Technical Paper

Nonlinear Lateral Vehicle Dynamics Control via Adaptation of a Quality Function

In this approach a nonlinear controller for the lateral vehicle dynamics is designed. The basis for the design is a nonlinear model of the lateral vehicle dynamics in state space representation consisting of three states: The vehicle velocity, the yaw rate as well as the vehicle body sideslip angle (VBSSA). As control variables the yaw rate and the VBSSA are chosen. To assure the vehicle follows the driver's directional intent, the yaw rate is adapted to a desired reference value determined by means of a linear single track model. The second control variable -the VBSSA- is utilized to reduce the lateral forces. Incorporating the VBSSA, the controller's behavior can be significantly improved. Thus, a nonlinear controller is designed which is capable to stabilize the vehicle in critical driving situations. This nonlinear controller is based on an adaptation of a quality function for the nonlinear model to the one for a linear reference system.
Technical Paper

Real Multi-Partitioning for Optimized Distributing and Allocating Software in Vehicle Networks

In this paper two new approaches are presented how to partition an amount of functions distributed in automotive electronic systems. In contrast to common partitioning algorithms as Kernighan-Lin, Best-Gain-First, Simulated-Annealing, a.s.o., these algorithms are real multi-partitioning ones. With respect to ECU (electronic control unit) characteristics, the software functions to be partitioned will be allocated automatically onto the available hardware. Main motivation is the reduction of the resulting bus-load which is provoked by the communication between such functions. Moreover these algorithms optimize the final partitioning solution to achieve a reduced number of ECUs. Reducing bus-load and the number of ECUs can lead to significant cost reduction. In order to validate partitioning results, a CAN as well as a FlexRay model was developed in Matlab/Simulink determining the bus-load over time.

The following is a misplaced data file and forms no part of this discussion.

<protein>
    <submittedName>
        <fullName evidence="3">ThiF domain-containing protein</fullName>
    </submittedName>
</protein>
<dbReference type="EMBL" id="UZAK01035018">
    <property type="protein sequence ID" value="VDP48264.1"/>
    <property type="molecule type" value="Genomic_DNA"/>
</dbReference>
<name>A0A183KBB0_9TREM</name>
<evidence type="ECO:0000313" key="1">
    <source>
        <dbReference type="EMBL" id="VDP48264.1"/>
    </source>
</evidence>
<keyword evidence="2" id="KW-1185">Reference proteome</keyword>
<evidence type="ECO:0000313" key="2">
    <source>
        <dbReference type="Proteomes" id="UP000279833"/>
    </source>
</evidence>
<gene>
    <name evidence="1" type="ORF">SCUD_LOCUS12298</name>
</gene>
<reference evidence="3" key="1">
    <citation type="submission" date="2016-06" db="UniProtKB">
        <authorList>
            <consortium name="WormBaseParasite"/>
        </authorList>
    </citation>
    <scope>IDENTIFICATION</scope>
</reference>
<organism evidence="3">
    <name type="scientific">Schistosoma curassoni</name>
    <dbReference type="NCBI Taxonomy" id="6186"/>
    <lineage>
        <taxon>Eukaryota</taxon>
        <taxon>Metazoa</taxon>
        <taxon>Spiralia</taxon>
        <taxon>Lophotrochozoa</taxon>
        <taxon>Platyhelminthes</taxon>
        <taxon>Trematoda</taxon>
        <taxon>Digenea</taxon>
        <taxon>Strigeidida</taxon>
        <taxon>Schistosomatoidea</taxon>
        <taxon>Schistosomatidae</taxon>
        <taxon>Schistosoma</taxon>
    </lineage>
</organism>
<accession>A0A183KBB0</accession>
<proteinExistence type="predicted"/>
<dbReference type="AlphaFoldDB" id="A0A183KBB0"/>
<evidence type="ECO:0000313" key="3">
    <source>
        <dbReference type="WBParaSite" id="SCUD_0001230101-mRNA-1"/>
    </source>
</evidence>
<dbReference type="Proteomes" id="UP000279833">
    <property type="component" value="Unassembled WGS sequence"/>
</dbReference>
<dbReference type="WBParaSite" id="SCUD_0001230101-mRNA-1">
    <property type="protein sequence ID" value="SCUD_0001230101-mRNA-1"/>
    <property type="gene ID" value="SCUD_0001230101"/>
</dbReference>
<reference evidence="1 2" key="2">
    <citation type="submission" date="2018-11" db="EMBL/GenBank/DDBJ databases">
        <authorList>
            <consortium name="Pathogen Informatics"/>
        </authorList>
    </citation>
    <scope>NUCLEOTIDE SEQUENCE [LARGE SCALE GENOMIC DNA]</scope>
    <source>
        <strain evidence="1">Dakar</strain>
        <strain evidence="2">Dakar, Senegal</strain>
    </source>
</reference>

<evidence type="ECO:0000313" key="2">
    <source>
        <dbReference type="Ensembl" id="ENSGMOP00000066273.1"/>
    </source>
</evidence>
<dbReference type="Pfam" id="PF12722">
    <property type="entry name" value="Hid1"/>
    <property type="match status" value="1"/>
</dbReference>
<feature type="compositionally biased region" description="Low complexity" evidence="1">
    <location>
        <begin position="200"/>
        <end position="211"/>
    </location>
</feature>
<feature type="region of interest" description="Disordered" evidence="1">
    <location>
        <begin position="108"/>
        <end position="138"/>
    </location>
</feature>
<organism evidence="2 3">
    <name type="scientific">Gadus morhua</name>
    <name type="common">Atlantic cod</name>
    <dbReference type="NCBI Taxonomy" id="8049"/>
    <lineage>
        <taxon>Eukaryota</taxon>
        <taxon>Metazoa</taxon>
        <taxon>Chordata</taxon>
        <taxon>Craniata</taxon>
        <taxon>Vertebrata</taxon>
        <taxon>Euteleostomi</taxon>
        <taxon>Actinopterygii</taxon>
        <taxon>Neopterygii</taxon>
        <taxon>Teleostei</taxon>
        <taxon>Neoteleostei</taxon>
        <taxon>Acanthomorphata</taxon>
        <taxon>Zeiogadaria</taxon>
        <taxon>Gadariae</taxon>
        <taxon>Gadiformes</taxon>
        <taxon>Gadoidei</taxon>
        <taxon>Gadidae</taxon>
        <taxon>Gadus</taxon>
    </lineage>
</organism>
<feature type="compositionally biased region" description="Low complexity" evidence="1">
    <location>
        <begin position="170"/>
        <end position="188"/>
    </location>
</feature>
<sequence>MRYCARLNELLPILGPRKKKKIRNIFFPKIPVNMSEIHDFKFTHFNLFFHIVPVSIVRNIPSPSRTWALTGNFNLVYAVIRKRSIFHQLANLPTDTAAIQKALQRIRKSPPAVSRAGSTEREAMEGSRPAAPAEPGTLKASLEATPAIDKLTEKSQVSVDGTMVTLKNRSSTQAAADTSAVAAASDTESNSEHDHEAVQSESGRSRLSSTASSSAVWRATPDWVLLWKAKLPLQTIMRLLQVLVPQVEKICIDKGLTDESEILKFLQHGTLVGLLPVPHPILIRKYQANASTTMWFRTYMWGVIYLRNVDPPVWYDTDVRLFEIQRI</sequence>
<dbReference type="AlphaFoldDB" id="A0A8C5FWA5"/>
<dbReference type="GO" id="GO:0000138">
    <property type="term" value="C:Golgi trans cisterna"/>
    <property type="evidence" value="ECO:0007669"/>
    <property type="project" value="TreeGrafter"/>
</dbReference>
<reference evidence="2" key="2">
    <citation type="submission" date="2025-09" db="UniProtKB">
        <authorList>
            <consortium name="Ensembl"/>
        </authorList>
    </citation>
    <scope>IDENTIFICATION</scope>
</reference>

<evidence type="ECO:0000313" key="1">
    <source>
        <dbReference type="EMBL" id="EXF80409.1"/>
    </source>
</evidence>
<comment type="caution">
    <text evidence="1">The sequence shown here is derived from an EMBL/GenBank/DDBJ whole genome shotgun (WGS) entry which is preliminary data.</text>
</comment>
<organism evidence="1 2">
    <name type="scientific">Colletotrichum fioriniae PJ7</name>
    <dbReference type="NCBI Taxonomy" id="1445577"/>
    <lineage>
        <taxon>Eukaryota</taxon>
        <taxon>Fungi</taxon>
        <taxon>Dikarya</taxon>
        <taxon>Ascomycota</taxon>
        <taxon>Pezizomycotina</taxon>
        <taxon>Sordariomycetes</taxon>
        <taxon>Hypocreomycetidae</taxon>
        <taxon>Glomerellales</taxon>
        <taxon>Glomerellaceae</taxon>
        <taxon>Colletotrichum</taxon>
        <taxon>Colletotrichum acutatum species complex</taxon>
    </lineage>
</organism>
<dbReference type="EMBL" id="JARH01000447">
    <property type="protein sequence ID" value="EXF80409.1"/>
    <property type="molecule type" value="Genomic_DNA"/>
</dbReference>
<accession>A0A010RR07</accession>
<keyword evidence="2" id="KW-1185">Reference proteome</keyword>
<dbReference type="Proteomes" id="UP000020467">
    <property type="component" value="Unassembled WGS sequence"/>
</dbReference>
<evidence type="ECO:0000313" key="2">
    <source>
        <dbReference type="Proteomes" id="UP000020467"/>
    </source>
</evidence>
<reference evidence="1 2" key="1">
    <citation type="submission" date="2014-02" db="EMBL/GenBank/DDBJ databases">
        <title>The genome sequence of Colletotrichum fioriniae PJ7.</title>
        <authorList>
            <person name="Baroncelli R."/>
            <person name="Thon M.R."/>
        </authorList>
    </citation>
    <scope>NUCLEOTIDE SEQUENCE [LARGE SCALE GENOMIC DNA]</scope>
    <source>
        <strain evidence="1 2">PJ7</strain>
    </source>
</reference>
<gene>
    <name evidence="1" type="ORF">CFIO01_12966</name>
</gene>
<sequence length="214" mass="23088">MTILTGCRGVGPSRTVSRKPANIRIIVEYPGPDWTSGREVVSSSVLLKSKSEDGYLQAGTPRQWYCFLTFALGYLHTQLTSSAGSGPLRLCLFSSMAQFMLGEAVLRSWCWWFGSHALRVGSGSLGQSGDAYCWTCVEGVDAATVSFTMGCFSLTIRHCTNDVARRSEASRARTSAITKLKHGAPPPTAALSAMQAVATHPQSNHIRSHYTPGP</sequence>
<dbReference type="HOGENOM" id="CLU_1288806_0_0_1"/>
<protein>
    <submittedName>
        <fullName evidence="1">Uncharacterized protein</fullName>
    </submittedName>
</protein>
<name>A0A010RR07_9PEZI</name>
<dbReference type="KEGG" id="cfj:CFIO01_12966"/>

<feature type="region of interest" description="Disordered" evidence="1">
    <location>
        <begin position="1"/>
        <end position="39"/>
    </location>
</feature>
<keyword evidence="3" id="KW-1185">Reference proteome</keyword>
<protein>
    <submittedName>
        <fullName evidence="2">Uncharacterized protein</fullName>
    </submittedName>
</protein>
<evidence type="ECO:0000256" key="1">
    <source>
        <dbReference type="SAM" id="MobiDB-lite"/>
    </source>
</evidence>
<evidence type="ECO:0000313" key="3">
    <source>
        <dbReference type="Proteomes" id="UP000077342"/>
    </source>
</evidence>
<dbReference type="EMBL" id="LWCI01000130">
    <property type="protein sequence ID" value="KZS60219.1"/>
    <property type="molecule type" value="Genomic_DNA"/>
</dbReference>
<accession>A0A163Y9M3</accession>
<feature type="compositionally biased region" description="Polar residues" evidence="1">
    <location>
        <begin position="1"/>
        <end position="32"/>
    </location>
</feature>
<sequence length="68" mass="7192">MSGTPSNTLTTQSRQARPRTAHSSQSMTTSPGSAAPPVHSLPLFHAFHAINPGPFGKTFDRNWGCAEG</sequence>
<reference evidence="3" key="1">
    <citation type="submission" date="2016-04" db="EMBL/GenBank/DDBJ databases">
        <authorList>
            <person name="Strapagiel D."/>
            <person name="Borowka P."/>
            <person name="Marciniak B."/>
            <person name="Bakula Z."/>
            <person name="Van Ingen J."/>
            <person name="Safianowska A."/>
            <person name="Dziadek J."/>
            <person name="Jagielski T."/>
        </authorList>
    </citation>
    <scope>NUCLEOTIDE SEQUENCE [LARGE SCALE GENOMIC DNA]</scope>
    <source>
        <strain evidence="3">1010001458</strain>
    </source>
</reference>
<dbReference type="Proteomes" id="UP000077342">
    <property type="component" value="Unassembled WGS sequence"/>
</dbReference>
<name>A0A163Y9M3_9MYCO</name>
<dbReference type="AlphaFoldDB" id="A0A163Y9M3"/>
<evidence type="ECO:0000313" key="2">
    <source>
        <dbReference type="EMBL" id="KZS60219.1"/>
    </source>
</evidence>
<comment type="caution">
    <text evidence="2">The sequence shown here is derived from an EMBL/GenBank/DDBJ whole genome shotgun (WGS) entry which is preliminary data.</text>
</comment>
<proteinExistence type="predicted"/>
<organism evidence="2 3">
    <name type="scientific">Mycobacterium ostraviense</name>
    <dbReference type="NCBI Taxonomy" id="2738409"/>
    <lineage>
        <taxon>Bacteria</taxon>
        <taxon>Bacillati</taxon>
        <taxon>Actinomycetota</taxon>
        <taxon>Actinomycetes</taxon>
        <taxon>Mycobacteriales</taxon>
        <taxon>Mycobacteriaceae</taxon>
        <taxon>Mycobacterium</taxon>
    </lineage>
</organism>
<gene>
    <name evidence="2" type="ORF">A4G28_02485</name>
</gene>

Technical Paper

The OSEK/VDX Standard for Automotive Applications - Current Status

The aim of OSEK/VDX is an industry standard for open architectures in vehicles. Originally founded as a Franco - German joint project, OSEK/VDX is now drawing worldwide attention. In the project, services and protocols are specified to standardize Communication, Network Management and a real-time Operating System. Its architecture offers a network-independent interface while taking into account the constraints of automotive applications in terms of size and cost. A structured and modular software implementation based on standardized interfaces and protocols as proposed by OSEK/VDX is a necessary condition for portability and extendibility, and thus reusability of existing software. An overview of the current status of OSEK/VDX is presented.